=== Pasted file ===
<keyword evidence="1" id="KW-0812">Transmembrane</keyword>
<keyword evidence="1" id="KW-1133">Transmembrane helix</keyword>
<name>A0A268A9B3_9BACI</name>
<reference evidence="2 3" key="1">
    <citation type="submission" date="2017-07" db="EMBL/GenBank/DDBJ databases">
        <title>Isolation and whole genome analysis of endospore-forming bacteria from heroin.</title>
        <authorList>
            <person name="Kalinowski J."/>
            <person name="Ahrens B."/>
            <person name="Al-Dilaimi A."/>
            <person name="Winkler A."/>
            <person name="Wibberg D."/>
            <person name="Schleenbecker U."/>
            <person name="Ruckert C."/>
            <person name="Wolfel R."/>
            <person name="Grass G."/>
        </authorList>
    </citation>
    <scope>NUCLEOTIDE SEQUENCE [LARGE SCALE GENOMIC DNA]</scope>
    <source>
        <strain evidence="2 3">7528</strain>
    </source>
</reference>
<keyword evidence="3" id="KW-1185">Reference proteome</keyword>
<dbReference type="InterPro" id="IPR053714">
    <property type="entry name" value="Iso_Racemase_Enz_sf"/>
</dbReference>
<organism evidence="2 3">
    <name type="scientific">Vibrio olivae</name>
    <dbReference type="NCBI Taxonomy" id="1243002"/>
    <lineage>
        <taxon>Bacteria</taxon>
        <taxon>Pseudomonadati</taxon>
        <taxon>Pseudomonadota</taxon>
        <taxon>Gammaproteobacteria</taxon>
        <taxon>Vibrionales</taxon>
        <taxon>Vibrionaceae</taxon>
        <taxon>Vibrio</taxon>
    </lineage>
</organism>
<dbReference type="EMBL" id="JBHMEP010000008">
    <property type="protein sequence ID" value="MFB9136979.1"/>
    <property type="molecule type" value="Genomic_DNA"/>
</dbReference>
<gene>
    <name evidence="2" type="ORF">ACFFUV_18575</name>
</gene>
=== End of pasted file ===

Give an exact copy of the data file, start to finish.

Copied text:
<keyword evidence="1" id="KW-0812">Transmembrane</keyword>
<keyword evidence="1" id="KW-1133">Transmembrane helix</keyword>
<name>A0A268A9B3_9BACI</name>
<reference evidence="2 3" key="1">
    <citation type="submission" date="2017-07" db="EMBL/GenBank/DDBJ databases">
        <title>Isolation and whole genome analysis of endospore-forming bacteria from heroin.</title>
        <authorList>
            <person name="Kalinowski J."/>
            <person name="Ahrens B."/>
            <person name="Al-Dilaimi A."/>
            <person name="Winkler A."/>
            <person name="Wibberg D."/>
            <person name="Schleenbecker U."/>
            <person name="Ruckert C."/>
            <person name="Wolfel R."/>
            <person name="Grass G."/>
        </authorList>
    </citation>
    <scope>NUCLEOTIDE SEQUENCE [LARGE SCALE GENOMIC DNA]</scope>
    <source>
        <strain evidence="2 3">7528</strain>
    </source>
</reference>
<keyword evidence="3" id="KW-1185">Reference proteome</keyword>
<dbReference type="InterPro" id="IPR053714">
    <property type="entry name" value="Iso_Racemase_Enz_sf"/>
</dbReference>
<organism evidence="2 3">
    <name type="scientific">Vibrio olivae</name>
    <dbReference type="NCBI Taxonomy" id="1243002"/>
    <lineage>
        <taxon>Bacteria</taxon>
        <taxon>Pseudomonadati</taxon>
        <taxon>Pseudomonadota</taxon>
        <taxon>Gammaproteobacteria</taxon>
        <taxon>Vibrionales</taxon>
        <taxon>Vibrionaceae</taxon>
        <taxon>Vibrio</taxon>
    </lineage>
</organism>
<dbReference type="EMBL" id="JBHMEP010000008">
    <property type="protein sequence ID" value="MFB9136979.1"/>
    <property type="molecule type" value="Genomic_DNA"/>
</dbReference>
<gene>
    <name evidence="2" type="ORF">ACFFUV_18575</name>
</gene>